it was suicide i think you willed yourself to die when all the remedies were untenable — or so you thought our lives have devolved into one pointless exercise an attempt to avoid the inescapable pain and now i realize that joy and love are inscribed indelibly on opposing sides of suffering two faces on a coin spinning so fast one cannot discriminate loving pain suffering joy i have heard that those who have great capacity for ecstasy are those who suffer most
This is not the poem I wished to write. You let go, gave up the fight (make no mistake, it is a fight — not some grasping self-centered fear of sinking into the night — but defiance of that which should not be). To embrace that dark reality cannot be despised; but to give up hope so long before? You broke my heart. You were the one who stood between, holding our frayed, unraveled ends together. You were the fulcrum and balance that kept us in perspective. How was it, then, that you lost yours? You weren’t supposed to go this way. We could not even say goodbye.
You convinced me faith was intellect: to be prepared to deal with the skeptic. So, I studied to show myself approved and equal to the task — as if God needed me to justify or to explain who or how or why he was; unholy fool that I was. And there you towered, no one’s fool…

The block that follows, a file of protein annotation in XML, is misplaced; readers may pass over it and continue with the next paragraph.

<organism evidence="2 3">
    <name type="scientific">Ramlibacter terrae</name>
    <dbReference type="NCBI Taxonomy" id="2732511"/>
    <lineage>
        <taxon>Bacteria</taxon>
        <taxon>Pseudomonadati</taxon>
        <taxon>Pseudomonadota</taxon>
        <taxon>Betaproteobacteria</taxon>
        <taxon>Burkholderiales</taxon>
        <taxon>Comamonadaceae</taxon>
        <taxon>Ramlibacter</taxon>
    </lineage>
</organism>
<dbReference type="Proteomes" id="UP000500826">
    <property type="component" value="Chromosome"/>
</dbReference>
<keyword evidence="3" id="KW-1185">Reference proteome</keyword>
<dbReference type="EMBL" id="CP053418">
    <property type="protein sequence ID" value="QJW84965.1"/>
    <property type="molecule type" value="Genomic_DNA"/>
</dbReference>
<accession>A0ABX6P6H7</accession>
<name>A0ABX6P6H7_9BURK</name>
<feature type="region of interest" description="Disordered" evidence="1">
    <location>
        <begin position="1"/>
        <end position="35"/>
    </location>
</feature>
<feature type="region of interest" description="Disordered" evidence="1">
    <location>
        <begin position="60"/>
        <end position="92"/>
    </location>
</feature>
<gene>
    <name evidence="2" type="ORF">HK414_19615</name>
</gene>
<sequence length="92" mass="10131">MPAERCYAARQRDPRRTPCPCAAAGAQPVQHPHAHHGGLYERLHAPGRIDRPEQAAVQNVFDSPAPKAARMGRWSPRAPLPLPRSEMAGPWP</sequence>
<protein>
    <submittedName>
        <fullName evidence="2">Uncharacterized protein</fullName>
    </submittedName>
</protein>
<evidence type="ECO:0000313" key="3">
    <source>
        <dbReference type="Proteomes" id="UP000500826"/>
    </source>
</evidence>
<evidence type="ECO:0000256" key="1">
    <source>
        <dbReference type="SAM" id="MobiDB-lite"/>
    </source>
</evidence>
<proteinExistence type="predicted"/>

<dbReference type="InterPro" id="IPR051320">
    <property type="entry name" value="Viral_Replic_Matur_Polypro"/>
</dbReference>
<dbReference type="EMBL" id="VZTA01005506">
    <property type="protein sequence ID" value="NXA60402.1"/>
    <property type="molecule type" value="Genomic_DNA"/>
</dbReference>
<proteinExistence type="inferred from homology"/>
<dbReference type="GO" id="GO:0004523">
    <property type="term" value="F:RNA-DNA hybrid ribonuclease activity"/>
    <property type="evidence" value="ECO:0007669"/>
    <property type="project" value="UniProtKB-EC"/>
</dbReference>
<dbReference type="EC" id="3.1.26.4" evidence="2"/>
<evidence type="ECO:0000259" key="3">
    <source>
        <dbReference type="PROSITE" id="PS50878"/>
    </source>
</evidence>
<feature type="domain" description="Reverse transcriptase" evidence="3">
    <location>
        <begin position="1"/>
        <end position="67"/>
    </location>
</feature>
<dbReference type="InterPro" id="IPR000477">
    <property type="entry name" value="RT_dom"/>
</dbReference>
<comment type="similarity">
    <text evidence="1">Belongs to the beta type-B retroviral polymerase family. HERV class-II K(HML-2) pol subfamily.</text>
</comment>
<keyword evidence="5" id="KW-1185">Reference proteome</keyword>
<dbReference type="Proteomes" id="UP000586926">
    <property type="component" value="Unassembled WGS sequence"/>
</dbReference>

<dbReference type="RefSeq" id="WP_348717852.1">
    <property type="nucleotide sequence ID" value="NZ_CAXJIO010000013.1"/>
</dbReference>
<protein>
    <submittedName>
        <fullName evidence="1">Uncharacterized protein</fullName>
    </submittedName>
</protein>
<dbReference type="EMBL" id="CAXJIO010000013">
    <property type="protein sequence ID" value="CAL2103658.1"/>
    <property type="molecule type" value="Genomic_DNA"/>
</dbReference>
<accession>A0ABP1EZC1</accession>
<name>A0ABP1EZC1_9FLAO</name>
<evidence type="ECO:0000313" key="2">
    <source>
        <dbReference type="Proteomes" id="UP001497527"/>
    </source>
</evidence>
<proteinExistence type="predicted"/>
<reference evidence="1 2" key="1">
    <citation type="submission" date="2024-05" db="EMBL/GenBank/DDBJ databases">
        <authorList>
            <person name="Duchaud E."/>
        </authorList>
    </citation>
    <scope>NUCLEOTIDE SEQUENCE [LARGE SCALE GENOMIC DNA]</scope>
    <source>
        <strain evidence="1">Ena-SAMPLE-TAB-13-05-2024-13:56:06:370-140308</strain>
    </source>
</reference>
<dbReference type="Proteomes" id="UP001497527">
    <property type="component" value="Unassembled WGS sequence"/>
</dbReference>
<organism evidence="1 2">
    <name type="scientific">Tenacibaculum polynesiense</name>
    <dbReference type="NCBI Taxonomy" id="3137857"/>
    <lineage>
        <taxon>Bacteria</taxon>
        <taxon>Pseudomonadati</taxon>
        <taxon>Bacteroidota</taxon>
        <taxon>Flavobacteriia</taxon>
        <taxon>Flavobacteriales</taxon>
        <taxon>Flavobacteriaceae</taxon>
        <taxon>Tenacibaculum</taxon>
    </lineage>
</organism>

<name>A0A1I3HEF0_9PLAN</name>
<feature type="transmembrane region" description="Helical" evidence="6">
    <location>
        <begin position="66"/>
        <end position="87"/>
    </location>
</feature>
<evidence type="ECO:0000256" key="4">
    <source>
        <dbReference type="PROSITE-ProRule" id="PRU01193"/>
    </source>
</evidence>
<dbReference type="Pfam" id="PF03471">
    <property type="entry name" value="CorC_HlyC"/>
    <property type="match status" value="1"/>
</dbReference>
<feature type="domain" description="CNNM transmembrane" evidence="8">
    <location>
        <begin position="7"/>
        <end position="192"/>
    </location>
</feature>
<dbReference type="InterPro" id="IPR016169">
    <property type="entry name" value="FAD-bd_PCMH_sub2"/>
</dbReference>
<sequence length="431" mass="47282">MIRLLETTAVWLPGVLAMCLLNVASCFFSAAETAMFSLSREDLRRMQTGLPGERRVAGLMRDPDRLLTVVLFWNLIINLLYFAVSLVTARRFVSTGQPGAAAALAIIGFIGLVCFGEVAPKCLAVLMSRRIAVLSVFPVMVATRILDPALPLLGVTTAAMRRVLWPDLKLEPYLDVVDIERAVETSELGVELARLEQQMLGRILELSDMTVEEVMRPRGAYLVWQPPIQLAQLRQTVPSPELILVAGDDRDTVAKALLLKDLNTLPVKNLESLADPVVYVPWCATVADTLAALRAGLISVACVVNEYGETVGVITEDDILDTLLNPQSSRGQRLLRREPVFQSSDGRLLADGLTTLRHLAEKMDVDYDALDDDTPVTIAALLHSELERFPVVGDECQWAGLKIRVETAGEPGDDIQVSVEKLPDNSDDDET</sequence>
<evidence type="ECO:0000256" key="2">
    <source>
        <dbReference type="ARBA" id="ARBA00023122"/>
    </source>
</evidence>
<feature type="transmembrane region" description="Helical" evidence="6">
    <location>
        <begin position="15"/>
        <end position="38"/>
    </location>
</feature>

tiny feathered spirit why so close to my house your plumage hides you well in the eavesdrop that lies below my rotted windowsill you must take care because my cat is on the prowl and he is not overfond of loose lips and bitter beaks
At first, the years began to trudge; one day marched into the next with agonizing slothfulness.
My birthdays never seemed to come: anticipation — growing pains. Then everything seemed to change. I do not know how or when, only that the pages of the calendar began to turn with increased velocity until twelve months could fit into a three-by-two laminate card. Now I am old. From this side my years stretch backward, far beyond my day of birth and long before my dad learned how to fly — before a horse was shot out underneath my forebear in the Civil War.
Life is the river that flows both ways without end and in the end it turns out that we’re all old souls.